Soldiers have had a presence on campus since the Civil War. Above, a unit of soldiers browse through a clothing store during World War II.

When Cassie Michael (A.B. ’13) was deployed to Iraq in 2006, her first assignment was at a checkpoint that had recently been bombed. Michael arrived to find bits of human flesh still clinging to the barbed wire fence around the site. “Oh my god,” she realized. “I am in a war zone.”

She was 19 and had signed up for the Marines because she wasn’t ready for college and wanted a challenge. “I was so naïve,” she says today. Her experience in Iraq—two deployments in four years—changed Michael. She came home to Michigan “with more motivation and gumption,” convinced that “whatever I was going to do, I was going to put everything into it.”

“It” turned out to be an education. Michael had set her eyes on the University of Michigan, and, after being in Iraq, she was confident she could tackle anything. She quickly found out otherwise. The reading load at U-M was enormous, the writing assignments daunting, and the classroom itself intimidating. “I had no idea what I was doing,” she remembers. With her long blonde hair, she looked like a 19-year-old. But she was 26 and had lived in another world—literally and figuratively. It was hard to fit in, and hard to find the resources and friends she needed. At one point she tried rushing. Not a single sorority called her back. Michael was crushed. “Here I was trying my best to have this full college experience, and it just sort of seemed like I wasn’t going to get that.”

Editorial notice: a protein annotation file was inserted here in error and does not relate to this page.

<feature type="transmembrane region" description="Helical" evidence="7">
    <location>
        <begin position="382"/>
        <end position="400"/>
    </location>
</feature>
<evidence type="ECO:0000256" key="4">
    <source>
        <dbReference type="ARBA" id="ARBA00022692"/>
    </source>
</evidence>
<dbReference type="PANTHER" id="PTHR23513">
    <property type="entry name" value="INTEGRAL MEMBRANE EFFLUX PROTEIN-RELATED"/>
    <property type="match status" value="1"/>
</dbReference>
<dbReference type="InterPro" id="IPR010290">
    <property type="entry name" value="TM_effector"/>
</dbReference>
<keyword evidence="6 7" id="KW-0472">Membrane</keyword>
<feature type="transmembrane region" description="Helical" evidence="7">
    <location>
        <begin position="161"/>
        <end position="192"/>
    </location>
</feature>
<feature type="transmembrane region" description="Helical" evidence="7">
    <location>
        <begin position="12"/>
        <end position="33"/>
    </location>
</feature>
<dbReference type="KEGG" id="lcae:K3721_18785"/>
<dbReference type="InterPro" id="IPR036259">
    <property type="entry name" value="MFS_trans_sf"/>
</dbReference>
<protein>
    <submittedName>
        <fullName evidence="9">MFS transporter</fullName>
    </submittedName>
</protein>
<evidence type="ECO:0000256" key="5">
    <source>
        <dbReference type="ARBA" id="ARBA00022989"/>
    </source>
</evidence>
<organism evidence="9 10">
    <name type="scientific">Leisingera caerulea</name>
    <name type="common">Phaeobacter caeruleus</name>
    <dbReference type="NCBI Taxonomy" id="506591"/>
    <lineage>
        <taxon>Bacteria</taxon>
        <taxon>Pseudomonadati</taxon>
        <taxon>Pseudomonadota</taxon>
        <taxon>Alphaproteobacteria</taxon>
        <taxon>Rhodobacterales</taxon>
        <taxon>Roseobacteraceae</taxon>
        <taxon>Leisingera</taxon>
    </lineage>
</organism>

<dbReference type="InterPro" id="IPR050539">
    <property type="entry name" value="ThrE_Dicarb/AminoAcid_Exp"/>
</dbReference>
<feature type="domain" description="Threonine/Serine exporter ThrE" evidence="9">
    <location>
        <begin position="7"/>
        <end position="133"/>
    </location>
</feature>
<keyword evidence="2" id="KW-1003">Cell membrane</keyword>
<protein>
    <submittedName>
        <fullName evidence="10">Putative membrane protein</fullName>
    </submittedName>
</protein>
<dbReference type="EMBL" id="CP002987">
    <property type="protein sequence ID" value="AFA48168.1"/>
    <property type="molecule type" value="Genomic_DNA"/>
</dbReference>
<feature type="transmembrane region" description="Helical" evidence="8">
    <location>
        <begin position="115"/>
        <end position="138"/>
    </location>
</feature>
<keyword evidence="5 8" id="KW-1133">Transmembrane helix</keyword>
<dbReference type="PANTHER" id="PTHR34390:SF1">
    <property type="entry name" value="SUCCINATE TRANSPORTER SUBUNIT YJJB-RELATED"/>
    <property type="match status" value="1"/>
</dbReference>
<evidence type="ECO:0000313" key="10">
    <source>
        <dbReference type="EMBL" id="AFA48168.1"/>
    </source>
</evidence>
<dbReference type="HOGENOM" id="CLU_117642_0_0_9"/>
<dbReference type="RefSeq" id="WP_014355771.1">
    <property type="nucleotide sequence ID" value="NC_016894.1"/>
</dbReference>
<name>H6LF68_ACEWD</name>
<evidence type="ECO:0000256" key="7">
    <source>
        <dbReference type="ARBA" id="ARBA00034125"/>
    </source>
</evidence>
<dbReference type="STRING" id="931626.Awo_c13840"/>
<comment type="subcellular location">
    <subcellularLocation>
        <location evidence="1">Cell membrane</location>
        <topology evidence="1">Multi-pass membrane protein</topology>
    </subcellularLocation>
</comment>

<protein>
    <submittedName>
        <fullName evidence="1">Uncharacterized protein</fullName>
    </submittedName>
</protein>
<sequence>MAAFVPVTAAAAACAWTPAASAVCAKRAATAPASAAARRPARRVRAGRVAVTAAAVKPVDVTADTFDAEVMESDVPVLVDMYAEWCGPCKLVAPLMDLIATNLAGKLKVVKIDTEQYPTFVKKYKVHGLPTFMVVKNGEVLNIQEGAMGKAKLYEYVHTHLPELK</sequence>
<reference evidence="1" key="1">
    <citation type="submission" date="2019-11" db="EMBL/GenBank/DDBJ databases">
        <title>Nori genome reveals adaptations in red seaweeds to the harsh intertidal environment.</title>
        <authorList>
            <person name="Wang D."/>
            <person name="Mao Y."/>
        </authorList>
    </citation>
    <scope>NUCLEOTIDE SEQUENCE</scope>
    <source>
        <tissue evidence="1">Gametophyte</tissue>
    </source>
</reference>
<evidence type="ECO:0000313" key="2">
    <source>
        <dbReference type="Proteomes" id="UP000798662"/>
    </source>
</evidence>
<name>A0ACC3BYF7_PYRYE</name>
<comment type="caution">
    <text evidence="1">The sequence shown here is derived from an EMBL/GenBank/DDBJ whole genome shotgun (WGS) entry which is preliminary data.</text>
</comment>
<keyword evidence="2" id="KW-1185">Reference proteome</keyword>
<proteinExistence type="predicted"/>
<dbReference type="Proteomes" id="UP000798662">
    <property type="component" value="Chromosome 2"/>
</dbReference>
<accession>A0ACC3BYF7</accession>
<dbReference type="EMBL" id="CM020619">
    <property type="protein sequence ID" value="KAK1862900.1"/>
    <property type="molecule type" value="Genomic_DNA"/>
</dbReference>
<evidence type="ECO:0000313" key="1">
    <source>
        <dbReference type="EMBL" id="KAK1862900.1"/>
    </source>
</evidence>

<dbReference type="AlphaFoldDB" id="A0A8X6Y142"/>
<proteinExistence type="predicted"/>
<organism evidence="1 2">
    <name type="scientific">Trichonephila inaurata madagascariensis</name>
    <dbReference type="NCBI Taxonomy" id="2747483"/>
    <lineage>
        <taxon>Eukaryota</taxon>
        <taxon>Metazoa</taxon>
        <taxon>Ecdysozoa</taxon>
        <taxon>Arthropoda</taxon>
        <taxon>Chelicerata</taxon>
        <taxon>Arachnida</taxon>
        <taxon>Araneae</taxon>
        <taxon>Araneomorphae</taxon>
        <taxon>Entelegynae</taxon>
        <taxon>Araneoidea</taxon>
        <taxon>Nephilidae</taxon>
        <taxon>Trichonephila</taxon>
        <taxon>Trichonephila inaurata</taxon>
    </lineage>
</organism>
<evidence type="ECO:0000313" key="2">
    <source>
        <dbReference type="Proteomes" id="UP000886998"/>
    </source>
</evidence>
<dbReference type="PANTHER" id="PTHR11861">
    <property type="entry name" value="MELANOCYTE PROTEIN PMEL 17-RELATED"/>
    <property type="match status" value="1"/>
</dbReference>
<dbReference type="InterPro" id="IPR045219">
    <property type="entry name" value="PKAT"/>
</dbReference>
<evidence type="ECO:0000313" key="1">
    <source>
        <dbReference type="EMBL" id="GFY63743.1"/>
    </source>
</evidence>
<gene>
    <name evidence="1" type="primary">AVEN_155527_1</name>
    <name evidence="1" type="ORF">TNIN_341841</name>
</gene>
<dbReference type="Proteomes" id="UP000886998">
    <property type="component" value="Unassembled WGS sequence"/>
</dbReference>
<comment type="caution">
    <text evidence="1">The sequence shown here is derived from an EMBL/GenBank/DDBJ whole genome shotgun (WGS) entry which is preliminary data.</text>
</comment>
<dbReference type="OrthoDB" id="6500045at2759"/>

Now married and the mother of two, Michael is a graduate student in the U-M School of Social Work and program director for a new U-M initiative, VetCoRe, a one-week, campus-based “boot camp” designed to help college-bound veterans make the switch from military to university life. The first VetCoRe session begins in June. Michael says she wishes the program had been around when she entered Michigan as an undergrad.

VetCoRe is only one of the programs that serve veterans at U-M. Above, veterans participate in the Peer Advisors for Veteran Education (PAVE) program.